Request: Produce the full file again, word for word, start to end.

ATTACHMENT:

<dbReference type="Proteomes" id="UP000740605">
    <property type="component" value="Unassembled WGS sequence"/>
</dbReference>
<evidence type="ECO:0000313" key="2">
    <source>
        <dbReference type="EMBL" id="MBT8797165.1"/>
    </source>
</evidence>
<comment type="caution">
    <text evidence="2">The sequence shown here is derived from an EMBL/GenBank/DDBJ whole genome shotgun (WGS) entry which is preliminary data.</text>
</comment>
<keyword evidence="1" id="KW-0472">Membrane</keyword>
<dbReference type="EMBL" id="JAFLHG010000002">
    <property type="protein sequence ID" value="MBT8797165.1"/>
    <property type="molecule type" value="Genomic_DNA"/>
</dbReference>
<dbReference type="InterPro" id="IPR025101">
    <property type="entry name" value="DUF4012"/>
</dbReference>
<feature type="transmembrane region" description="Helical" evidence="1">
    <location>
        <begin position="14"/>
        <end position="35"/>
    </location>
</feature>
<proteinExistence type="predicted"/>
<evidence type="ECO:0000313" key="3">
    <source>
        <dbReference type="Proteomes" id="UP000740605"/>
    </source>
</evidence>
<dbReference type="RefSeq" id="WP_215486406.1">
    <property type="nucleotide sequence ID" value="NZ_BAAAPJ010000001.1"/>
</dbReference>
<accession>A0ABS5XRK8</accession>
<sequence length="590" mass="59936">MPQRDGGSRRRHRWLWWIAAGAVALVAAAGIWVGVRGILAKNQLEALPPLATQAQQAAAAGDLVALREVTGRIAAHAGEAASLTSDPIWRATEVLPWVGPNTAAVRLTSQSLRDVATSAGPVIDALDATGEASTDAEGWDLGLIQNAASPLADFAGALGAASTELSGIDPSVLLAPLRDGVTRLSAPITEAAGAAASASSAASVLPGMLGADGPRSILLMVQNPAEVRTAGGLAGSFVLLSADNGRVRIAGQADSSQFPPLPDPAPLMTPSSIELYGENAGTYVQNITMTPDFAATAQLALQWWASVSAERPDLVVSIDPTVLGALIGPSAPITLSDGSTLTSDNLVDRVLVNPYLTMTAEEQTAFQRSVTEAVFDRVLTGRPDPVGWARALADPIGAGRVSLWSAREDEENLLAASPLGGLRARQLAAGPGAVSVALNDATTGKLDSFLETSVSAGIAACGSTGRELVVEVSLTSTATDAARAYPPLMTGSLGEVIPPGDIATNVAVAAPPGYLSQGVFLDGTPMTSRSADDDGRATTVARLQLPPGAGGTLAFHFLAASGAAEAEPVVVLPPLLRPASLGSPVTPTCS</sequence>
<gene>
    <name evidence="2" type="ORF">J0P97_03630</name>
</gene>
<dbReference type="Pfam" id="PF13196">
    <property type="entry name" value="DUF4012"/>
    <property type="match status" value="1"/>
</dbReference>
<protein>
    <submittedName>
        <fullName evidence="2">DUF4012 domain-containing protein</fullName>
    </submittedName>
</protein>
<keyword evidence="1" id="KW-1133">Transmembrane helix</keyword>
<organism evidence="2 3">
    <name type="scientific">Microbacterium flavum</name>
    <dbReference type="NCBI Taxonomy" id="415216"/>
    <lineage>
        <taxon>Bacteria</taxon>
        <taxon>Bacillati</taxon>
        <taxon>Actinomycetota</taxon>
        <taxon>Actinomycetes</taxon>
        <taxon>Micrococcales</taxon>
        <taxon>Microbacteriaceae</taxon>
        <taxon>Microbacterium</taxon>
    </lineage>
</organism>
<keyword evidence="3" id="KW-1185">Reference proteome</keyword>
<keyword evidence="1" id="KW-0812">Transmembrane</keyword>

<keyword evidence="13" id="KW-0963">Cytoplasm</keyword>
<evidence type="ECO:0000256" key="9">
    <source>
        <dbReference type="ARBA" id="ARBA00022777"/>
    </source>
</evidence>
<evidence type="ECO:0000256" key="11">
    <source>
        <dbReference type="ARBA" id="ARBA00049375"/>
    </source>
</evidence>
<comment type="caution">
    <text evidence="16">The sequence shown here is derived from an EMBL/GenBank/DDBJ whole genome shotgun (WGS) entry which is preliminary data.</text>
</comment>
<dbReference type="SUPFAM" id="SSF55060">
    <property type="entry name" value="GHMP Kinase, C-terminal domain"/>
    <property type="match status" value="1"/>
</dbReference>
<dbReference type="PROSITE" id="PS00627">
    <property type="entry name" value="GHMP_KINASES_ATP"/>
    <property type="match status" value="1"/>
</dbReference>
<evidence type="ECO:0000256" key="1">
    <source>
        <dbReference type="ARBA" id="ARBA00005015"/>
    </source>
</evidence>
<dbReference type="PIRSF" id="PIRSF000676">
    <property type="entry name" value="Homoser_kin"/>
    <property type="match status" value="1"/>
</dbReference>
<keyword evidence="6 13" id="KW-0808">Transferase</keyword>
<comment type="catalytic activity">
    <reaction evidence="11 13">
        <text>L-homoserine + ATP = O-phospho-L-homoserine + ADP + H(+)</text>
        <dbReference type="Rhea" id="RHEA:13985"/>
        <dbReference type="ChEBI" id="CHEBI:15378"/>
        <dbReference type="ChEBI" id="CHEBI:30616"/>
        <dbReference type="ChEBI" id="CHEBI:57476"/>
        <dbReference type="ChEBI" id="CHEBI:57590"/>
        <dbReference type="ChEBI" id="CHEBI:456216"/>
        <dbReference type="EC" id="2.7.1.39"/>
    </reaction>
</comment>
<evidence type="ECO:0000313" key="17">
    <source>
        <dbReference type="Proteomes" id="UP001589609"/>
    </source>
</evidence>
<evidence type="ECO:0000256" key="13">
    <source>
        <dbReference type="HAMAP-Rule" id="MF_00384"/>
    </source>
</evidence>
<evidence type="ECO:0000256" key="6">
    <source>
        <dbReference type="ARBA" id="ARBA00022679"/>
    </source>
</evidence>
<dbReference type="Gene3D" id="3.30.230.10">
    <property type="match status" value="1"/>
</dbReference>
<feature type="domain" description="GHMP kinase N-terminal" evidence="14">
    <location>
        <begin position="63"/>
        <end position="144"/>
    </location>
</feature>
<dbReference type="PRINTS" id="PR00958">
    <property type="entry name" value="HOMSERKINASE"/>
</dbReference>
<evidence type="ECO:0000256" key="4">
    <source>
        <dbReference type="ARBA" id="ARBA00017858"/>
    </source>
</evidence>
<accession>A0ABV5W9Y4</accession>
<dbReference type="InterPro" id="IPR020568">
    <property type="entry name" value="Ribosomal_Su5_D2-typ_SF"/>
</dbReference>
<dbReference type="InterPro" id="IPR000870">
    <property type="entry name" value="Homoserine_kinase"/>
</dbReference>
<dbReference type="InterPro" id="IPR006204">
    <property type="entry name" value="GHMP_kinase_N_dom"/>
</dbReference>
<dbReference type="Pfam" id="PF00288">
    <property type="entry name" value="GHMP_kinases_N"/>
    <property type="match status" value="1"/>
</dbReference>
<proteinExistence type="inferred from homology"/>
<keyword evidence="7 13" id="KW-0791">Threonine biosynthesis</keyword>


<dbReference type="Proteomes" id="UP000740605">
    <property type="component" value="Unassembled WGS sequence"/>
</dbReference>
<evidence type="ECO:0000313" key="2">
    <source>
        <dbReference type="EMBL" id="MBT8797165.1"/>
    </source>
</evidence>
<comment type="caution">
    <text evidence="2">The sequence shown here is derived from an EMBL/GenBank/DDBJ whole genome shotgun (WGS) entry which is preliminary data.</text>
</comment>
<keyword evidence="1" id="KW-0472">Membrane</keyword>
<dbReference type="EMBL" id="JAFLHG010000002">
    <property type="protein sequence ID" value="MBT8797165.1"/>
    <property type="molecule type" value="Genomic_DNA"/>
</dbReference>
<dbReference type="InterPro" id="IPR025101">
    <property type="entry name" value="DUF4012"/>
</dbReference>
<feature type="transmembrane region" description="Helical" evidence="1">
    <location>
        <begin position="14"/>
        <end position="35"/>
    </location>
</feature>
<proteinExistence type="predicted"/>
<evidence type="ECO:0000313" key="3">
    <source>
        <dbReference type="Proteomes" id="UP000740605"/>
    </source>
</evidence>
<dbReference type="RefSeq" id="WP_215486406.1">
    <property type="nucleotide sequence ID" value="NZ_BAAAPJ010000001.1"/>
</dbReference>
<accession>A0ABS5XRK8</accession>
<sequence length="590" mass="59936">MPQRDGGSRRRHRWLWWIAAGAVALVAAAGIWVGVRGILAKNQLEALPPLATQAQQAAAAGDLVALREVTGRIAAHAGEAASLTSDPIWRATEVLPWVGPNTAAVRLTSQSLRDVATSAGPVIDALDATGEASTDAEGWDLGLIQNAASPLADFAGALGAASTELSGIDPSVLLAPLRDGVTRLSAPITEAAGAAASASSAASVLPGMLGADGPRSILLMVQNPAEVRTAGGLAGSFVLLSADNGRVRIAGQADSSQFPPLPDPAPLMTPSSIELYGENAGTYVQNITMTPDFAATAQLALQWWASVSAERPDLVVSIDPTVLGALIGPSAPITLSDGSTLTSDNLVDRVLVNPYLTMTAEEQTAFQRSVTEAVFDRVLTGRPDPVGWARALADPIGAGRVSLWSAREDEENLLAASPLGGLRARQLAAGPGAVSVALNDATTGKLDSFLETSVSAGIAACGSTGRELVVEVSLTSTATDAARAYPPLMTGSLGEVIPPGDIATNVAVAAPPGYLSQGVFLDGTPMTSRSADDDGRATTVARLQLPPGAGGTLAFHFLAASGAAEAEPVVVLPPLLRPASLGSPVTPTCS</sequence>
<gene>
    <name evidence="2" type="ORF">J0P97_03630</name>
</gene>
<dbReference type="Pfam" id="PF13196">
    <property type="entry name" value="DUF4012"/>
    <property type="match status" value="1"/>
</dbReference>
<protein>
    <submittedName>
        <fullName evidence="2">DUF4012 domain-containing protein</fullName>
    </submittedName>
</protein>
<keyword evidence="1" id="KW-1133">Transmembrane helix</keyword>
<organism evidence="2 3">
    <name type="scientific">Microbacterium flavum</name>
    <dbReference type="NCBI Taxonomy" id="415216"/>
    <lineage>
        <taxon>Bacteria</taxon>
        <taxon>Bacillati</taxon>
        <taxon>Actinomycetota</taxon>
        <taxon>Actinomycetes</taxon>
        <taxon>Micrococcales</taxon>
        <taxon>Microbacteriaceae</taxon>
        <taxon>Microbacterium</taxon>
    </lineage>
</organism>
<keyword evidence="3" id="KW-1185">Reference proteome</keyword>
<keyword evidence="1" id="KW-0812">Transmembrane</keyword>

<keyword evidence="13" id="KW-0963">Cytoplasm</keyword>
<evidence type="ECO:0000256" key="9">
    <source>
        <dbReference type="ARBA" id="ARBA00022777"/>
    </source>
</evidence>
<evidence type="ECO:0000256" key="11">
    <source>
        <dbReference type="ARBA" id="ARBA00049375"/>
    </source>
</evidence>
<comment type="caution">
    <text evidence="16">The sequence shown here is derived from an EMBL/GenBank/DDBJ whole genome shotgun (WGS) entry which is preliminary data.</text>
</comment>
<dbReference type="SUPFAM" id="SSF55060">
    <property type="entry name" value="GHMP Kinase, C-terminal domain"/>
    <property type="match status" value="1"/>
</dbReference>
<dbReference type="PROSITE" id="PS00627">
    <property type="entry name" value="GHMP_KINASES_ATP"/>
    <property type="match status" value="1"/>
</dbReference>
<evidence type="ECO:0000256" key="1">
    <source>
        <dbReference type="ARBA" id="ARBA00005015"/>
    </source>
</evidence>
<dbReference type="PIRSF" id="PIRSF000676">
    <property type="entry name" value="Homoser_kin"/>
    <property type="match status" value="1"/>
</dbReference>
<keyword evidence="6 13" id="KW-0808">Transferase</keyword>
<comment type="catalytic activity">
    <reaction evidence="11 13">
        <text>L-homoserine + ATP = O-phospho-L-homoserine + ADP + H(+)</text>
        <dbReference type="Rhea" id="RHEA:13985"/>
        <dbReference type="ChEBI" id="CHEBI:15378"/>
        <dbReference type="ChEBI" id="CHEBI:30616"/>
        <dbReference type="ChEBI" id="CHEBI:57476"/>
        <dbReference type="ChEBI" id="CHEBI:57590"/>
        <dbReference type="ChEBI" id="CHEBI:456216"/>
        <dbReference type="EC" id="2.7.1.39"/>
    </reaction>
</comment>
<evidence type="ECO:0000313" key="17">
    <source>
        <dbReference type="Proteomes" id="UP001589609"/>
    </source>
</evidence>
<evidence type="ECO:0000256" key="13">
    <source>
        <dbReference type="HAMAP-Rule" id="MF_00384"/>
    </source>
</evidence>
<evidence type="ECO:0000256" key="6">
    <source>
        <dbReference type="ARBA" id="ARBA00022679"/>
    </source>
</evidence>
<dbReference type="Gene3D" id="3.30.230.10">
    <property type="match status" value="1"/>
</dbReference>
<feature type="domain" description="GHMP kinase N-terminal" evidence="14">
    <location>
        <begin position="63"/>
        <end position="144"/>
    </location>
</feature>
<dbReference type="PRINTS" id="PR00958">
    <property type="entry name" value="HOMSERKINASE"/>
</dbReference>
<evidence type="ECO:0000256" key="4">
    <source>
        <dbReference type="ARBA" id="ARBA00017858"/>
    </source>
</evidence>
<accession>A0ABV5W9Y4</accession>
<dbReference type="InterPro" id="IPR020568">
    <property type="entry name" value="Ribosomal_Su5_D2-typ_SF"/>
</dbReference>
<dbReference type="InterPro" id="IPR000870">
    <property type="entry name" value="Homoserine_kinase"/>
</dbReference>
<dbReference type="InterPro" id="IPR006204">
    <property type="entry name" value="GHMP_kinase_N_dom"/>
</dbReference>
<dbReference type="Pfam" id="PF00288">
    <property type="entry name" value="GHMP_kinases_N"/>
    <property type="match status" value="1"/>
</dbReference>
<proteinExistence type="inferred from homology"/>
<keyword evidence="7 13" id="KW-0791">Threonine biosynthesis</keyword>